| 2:39 pm on Apr 30, 2007 (gmt 0)|
At least for Google, a robots.txt as follows would exclude anything starting with "/page.html" including "/page.html?item=1".
But don't take my word for it since I'm completely new to this; check it at Google Webmaster Tools which has a robots.txt analysis tool which allows you to test robots.txt rules against specific urls. V handy indeed.
| 2:20 pm on May 1, 2007 (gmt 0)|
robots.txt can block entire directories. if you place all of those pages in one directory you can block it with just one line in robots.txt
ps dont forget google, yahoo, msn and all the other robots act differently from each other. just because something works for google does not guarantee it will work for the others.
| 3:07 pm on May 1, 2007 (gmt 0)|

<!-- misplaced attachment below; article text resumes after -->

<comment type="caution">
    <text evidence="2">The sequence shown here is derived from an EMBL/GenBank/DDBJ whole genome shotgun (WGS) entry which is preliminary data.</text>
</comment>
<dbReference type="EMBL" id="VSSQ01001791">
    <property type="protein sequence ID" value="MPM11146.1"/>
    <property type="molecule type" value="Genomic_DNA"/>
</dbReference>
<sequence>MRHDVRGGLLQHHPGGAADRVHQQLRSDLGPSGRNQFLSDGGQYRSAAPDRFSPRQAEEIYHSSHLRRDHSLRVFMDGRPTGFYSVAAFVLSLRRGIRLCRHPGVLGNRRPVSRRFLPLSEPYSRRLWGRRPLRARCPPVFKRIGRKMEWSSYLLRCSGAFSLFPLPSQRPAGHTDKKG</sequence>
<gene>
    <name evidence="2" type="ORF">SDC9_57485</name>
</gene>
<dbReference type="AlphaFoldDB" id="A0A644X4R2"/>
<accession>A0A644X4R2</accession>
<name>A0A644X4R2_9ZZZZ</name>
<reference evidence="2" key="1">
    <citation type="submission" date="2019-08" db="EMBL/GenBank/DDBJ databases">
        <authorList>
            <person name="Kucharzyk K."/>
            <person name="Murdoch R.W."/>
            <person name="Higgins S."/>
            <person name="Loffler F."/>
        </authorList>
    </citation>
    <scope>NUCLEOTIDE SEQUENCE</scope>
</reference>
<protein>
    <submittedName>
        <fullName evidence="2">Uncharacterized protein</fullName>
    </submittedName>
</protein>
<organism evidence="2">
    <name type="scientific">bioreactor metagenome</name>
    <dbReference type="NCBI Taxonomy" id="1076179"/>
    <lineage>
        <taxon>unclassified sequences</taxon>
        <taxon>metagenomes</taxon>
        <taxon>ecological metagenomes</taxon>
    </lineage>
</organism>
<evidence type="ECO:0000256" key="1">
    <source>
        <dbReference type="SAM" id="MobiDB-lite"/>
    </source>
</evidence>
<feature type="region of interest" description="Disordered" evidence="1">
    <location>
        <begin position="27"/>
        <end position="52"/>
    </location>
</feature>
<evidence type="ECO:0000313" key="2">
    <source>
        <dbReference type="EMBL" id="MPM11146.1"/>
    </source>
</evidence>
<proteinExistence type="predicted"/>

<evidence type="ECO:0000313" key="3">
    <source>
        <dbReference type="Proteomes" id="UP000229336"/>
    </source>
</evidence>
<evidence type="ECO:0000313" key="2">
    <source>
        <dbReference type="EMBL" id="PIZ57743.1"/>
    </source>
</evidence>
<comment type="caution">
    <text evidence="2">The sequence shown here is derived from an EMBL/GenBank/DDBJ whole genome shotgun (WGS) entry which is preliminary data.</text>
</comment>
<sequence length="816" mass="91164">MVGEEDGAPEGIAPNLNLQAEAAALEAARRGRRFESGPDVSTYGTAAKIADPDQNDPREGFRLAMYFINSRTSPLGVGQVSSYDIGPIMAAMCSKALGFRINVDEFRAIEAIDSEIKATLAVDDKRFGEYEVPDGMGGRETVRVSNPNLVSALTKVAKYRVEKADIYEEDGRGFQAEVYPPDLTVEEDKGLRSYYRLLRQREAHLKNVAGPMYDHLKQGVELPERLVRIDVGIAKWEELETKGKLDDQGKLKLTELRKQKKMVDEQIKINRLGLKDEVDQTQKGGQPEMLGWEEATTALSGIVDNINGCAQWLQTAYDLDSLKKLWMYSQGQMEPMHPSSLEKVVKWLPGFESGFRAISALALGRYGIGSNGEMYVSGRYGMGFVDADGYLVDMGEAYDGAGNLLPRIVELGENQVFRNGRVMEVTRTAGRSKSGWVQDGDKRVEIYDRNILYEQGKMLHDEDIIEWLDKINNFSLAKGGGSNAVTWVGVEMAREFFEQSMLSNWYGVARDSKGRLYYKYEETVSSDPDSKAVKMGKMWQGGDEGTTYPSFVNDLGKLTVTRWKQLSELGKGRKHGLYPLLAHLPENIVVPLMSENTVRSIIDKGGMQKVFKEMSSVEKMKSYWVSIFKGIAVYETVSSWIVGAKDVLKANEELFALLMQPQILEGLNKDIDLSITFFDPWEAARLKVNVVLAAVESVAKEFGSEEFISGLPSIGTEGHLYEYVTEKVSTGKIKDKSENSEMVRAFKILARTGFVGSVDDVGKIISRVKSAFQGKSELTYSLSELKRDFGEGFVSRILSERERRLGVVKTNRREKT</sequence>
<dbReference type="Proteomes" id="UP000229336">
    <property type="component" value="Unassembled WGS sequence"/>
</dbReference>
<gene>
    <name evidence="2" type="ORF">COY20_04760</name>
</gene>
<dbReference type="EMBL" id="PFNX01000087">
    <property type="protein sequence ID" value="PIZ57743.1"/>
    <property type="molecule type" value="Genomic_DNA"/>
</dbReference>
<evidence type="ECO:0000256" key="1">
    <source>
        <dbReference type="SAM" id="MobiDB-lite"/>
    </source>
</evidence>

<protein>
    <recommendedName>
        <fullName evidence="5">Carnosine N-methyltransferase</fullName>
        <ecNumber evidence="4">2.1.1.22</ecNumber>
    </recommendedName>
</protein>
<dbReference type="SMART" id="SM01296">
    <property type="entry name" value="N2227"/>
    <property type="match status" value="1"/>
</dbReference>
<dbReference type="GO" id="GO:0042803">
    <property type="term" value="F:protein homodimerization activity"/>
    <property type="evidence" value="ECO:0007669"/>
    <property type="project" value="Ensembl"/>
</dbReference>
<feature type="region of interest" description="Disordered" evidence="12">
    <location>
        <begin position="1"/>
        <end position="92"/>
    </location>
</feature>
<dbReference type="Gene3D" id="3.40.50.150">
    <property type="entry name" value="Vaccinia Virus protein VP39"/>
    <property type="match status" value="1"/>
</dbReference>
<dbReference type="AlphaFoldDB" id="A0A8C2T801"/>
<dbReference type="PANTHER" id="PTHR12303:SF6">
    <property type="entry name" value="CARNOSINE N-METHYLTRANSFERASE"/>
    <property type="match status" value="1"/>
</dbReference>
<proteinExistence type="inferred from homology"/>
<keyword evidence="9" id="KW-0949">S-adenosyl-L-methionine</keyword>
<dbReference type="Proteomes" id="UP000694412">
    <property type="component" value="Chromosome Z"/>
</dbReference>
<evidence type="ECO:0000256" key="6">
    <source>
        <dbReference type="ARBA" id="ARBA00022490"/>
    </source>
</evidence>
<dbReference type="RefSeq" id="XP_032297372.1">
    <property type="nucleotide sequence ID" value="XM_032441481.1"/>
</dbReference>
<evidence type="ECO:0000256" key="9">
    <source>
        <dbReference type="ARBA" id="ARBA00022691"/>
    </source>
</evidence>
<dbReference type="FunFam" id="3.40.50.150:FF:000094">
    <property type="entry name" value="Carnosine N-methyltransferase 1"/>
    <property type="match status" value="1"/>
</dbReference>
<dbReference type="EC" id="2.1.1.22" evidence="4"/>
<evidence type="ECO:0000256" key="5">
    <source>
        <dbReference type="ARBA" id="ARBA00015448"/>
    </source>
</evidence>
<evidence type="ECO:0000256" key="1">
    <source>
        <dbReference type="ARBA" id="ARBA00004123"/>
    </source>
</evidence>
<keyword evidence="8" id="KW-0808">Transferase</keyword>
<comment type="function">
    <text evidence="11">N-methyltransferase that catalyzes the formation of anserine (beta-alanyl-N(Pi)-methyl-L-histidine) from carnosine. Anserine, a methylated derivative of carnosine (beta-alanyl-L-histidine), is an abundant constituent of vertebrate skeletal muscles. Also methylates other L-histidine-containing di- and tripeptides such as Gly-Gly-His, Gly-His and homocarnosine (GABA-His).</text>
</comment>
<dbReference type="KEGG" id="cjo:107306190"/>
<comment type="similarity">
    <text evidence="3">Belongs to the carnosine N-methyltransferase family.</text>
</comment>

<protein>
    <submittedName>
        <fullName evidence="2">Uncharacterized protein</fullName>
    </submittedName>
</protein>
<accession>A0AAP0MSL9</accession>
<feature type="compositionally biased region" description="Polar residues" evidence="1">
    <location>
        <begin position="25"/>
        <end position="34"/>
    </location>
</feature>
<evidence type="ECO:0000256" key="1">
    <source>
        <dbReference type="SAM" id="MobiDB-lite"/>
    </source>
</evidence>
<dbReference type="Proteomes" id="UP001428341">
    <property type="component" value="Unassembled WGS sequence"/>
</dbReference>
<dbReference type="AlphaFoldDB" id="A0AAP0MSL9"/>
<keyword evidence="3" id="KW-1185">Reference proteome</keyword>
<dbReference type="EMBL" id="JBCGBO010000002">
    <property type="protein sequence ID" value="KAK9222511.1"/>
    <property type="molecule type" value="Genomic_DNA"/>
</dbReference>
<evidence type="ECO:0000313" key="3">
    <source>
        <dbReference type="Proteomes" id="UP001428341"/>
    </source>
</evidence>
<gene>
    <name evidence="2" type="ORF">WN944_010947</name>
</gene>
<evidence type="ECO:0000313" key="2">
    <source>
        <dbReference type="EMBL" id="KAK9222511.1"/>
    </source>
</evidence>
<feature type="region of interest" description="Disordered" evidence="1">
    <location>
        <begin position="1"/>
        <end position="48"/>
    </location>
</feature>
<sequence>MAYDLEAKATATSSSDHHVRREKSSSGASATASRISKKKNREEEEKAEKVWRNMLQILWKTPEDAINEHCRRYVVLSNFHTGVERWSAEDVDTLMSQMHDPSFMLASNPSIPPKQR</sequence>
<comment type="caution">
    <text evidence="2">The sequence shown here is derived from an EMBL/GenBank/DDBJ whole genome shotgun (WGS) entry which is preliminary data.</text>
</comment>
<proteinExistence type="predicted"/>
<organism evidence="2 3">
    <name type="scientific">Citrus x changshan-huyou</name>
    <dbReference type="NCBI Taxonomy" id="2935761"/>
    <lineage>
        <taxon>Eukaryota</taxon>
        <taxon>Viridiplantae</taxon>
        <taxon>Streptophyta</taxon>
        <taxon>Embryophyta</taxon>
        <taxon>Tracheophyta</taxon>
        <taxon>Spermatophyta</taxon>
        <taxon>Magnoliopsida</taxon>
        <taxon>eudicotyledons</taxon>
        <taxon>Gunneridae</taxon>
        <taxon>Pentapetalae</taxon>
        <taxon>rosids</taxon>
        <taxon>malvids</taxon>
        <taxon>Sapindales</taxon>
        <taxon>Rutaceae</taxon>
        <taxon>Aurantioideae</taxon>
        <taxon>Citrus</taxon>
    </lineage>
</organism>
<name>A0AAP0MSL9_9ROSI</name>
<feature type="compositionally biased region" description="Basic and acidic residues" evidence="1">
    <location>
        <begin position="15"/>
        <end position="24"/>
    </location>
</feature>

Any idea where you can find out the difference between bots when interpreting robots.txt rules?
| 3:18 pm on May 1, 2007 (gmt 0)|
the big search engines all have help centers with faqs, i dont know of a document that clearly shows the differences.
| 6:10 pm on May 3, 2007 (gmt 0)|
Thank you for all your replies. It looks like Google has removed the pages viewcart.html?item_id= for all items.
I guess the Disallow: /viewcart.html in the robots.txt works for all variables and values inputed along with the file.
Thanks for your help! :)
| 6:21 pm on May 7, 2007 (gmt 0)|
Disallow performs a match starting from the left.
If the start of the URL completely matches that in the disallow statement, even if the real URL is longer than the disallow rule, it will still be disallowed.
So, Disallow: /page will disallow any url that starts with / p a g e for example.